SCHENECTADY — An intermission for the $62 million Community Builders residential project in Schenectady’s Hamilton Hill neighborhood will end later this month, as demolition of blighted properties resumes.
It’s not cold weather or snow that put the work on hiatus, but navigating the complicated web of financing that underlies the whole project.
Phase I of the redevelopment by The Community Builders cost $22 million, the major portion of which went for conversion of the Horace Mann and St. Columba’s school buildings into the Hillside View Apartments and Electric City Barn.
Phase II entails demolition of 22 buildings and construction of 85 housing units at cost of $40 million.
Construction of Phase I is done, and it is fully occupied. Construction of Phase II has yet to start.
Jennica Huff, senior project manager for the Boston-based nonprofit housing developer, said only about a third of the structures Community Builders targeted in Phase II have been demolished, while financing was being lined up and due diligence performed on the properties. However, that has now progressed to the point where demolition should resume by the end of February.
Huff said balancing the high cost of the Phase II construction with the low rents that will be charged to many of the intended residents requires no fewer than 13 sources of financing.
“There are a lot of moving pieces,” she said. “We have assembled quite a bit of the financing to date. We’re working on the last pieces of the finances, and we are looking at having a complete finance assembly by June and starting construction by June-July.”
With $1 million here and $1 million there, the money adds up. M&T Bank this week announced it would sponsor a $2 million grant from the Federal Home Loan Bank of New York Affordable Housing Program. The state Office of Temporary and Disability Assistance’s Homeless Housing Assistance Program announced a $3.3 million grant in December.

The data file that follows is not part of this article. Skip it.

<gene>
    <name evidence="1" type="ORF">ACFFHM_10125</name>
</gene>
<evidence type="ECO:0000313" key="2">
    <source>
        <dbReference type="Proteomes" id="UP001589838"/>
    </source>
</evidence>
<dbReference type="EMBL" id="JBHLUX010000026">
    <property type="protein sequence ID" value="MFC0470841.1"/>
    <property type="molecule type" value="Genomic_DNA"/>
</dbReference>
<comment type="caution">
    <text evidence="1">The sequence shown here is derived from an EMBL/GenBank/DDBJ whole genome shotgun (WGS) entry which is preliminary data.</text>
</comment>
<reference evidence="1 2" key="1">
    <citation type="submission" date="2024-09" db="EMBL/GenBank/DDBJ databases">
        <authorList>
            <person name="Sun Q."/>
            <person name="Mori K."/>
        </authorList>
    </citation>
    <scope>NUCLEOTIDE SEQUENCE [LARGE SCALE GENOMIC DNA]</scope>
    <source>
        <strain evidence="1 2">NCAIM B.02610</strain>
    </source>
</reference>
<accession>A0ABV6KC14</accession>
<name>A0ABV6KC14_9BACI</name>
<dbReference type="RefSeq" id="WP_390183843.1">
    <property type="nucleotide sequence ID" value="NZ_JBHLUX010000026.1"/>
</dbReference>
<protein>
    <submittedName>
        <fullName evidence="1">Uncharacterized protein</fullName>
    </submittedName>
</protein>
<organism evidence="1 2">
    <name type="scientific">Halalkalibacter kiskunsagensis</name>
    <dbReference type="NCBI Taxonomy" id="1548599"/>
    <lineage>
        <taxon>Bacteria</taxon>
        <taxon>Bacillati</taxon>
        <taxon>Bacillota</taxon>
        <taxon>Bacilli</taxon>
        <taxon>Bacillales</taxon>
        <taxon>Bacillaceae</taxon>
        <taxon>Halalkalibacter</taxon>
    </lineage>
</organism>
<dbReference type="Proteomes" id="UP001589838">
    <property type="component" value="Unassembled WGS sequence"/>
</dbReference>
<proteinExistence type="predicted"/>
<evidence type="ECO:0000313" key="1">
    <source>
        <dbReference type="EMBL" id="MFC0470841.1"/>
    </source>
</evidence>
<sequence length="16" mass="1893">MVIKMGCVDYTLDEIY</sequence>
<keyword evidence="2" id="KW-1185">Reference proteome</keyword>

One might look at a work site and think construction is the hardest part of a project. And it is, physically. But Huff said lining up money and complying with the requirements attached to it has been a major undertaking -- one that has to be completed before the physical work can begin.
One of the structures The Community Builders had to acquire was a zombie property, she said.
“Clearing the title alone took an extraordinary amount of effort and time," she said.
Combining all of the necessary parcels under singular ownership was another marathon task.
By contrast, demolition of a large and prominent eyesore at the corner of Albany and Paige streets last summer was a bit of finality that brought a moment of great satisfaction, she said, because “our neighbors were cheering us on.”
Huff said another point of pride for her and The Community Builders is playing a role in the construction of a new $13 million Boys & Girls Club facility — the company bought the old clubhouse on Craig Street (the St. Columba’s building) as part of the Hamilton Hill project and contributed tax credits toward construction of its replacement.
“The Boys & Girls Club represents the largest investment in the youth of Schenectady ever,” she said.